ADVERTISEMENT
This article is from the In-Depth Report The Crisis of Antibiotic Resistance
See Inside December 2011

Swapping Germs: Should Fecal Transplants Become Routine for Debilitating Diarrhea?

A potentially beneficial but unusual treatment for serious intestinal ailments may fall victim to regulatory difficulties

Proponents have come up with work-arounds for those possible barriers. Khoruts no longer uses related donors—which requires finding a different individual for every case—but instead has recruited a cadre of “universal donors” from among local health care workers. (He has seen no change in how often the transplants “take.”) Last year Michael Silverman of the University of Toronto boldly proposed a yet more streamlined solution: having patients perform the transplants at home with a drugstore enema kit. A drawback, he cautioned in Clinical Gastroenterology and Hepatology, is that too much of the stool solution might leak out for the transplant to take. Nevertheless, seven patients with recurrent C. diff have safely performed the home version, he wrote, with a 100 percent recovery rate.

Next Steps
Even without large-scale rigorous investigations of fecal transplants, the medical community appears to be coming around to the practice. The Journal of Clinical Gastroenterology editorialized in September 2010 that “it is clear from all of these reports that fecal bacteriotherapy using donor stool has arrived as a successful therapy.” Albert Einstein’s Brandt recently suggested in the same journal that fecal transplants should be the first treatment tried for serious C. diff infection rather than a last resort. Increasing research interest in the influence of gut flora on the rest of the body—and on conditions as varied as obesity, anxiety and depression—will likely bring pressure for transplants to be adopted more widely.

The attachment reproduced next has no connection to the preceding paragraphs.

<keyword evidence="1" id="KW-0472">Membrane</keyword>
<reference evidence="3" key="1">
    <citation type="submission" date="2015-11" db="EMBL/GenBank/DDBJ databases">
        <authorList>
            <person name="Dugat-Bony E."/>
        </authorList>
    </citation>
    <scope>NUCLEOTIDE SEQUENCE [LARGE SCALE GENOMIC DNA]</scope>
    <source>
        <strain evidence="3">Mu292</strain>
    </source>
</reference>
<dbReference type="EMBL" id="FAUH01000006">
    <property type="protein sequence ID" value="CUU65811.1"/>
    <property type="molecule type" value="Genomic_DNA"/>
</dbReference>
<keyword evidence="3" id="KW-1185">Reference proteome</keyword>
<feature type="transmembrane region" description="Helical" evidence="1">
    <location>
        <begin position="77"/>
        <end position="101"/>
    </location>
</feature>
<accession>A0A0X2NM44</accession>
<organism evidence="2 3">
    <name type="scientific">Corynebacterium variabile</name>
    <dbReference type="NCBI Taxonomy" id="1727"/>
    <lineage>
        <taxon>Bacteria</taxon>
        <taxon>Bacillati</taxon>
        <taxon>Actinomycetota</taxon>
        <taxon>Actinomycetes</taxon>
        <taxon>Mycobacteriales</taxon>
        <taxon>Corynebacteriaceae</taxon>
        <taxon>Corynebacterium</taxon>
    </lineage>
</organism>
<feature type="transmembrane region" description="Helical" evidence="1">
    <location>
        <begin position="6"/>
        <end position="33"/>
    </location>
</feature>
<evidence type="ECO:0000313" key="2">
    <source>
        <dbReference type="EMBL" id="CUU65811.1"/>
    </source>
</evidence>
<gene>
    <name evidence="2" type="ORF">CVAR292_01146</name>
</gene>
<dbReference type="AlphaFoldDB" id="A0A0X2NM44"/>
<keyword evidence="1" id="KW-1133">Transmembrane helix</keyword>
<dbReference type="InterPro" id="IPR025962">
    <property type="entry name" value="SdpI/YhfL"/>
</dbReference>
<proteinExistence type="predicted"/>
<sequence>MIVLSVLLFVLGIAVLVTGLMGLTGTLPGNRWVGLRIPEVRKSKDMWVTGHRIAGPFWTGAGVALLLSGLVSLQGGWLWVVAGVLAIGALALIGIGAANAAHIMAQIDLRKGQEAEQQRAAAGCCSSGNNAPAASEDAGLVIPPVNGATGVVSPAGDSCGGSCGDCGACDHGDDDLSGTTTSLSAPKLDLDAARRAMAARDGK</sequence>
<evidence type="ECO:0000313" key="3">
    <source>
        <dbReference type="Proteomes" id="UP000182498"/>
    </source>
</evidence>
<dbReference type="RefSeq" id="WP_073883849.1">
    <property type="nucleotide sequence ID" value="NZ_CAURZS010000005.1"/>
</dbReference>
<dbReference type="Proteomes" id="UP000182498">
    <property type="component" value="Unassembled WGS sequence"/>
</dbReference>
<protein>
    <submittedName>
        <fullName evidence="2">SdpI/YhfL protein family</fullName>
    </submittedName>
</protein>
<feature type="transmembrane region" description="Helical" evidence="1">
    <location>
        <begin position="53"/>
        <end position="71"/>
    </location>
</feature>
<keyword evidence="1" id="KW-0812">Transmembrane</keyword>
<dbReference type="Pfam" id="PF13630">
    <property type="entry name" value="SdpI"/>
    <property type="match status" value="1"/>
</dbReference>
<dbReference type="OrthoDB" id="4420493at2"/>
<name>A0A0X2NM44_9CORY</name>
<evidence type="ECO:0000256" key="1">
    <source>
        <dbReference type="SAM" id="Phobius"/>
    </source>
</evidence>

Currently three clinical trials of fecal transplants have begun in Canada. In the U.S., however, the research logjam persists. An FDA spokesperson said in an interview that there is no way to determine how the agency might rule on an investigational application until the application is brought. That tosses the initiative back to Kelly and her collaborators, who include Khoruts and Brandt. They hope to file with the FDA before much longer, but Kelly admits to being apprehensive over the possible outcome.

“We hope they will not ask things that we cannot answer,” she says. Medical centers need to be able to study the procedure, Kelly argues, “because people are trying it on their own.”

Rights & Permissions
Share this Article:

Comments

You must sign in or register as a ScientificAmerican.com member to submit a comment.
Scientific American Back To School

Back to School Sale!

12 Digital Issues + 4 Years of Archive Access just $19.99

Order Now >

X

Email this Article

X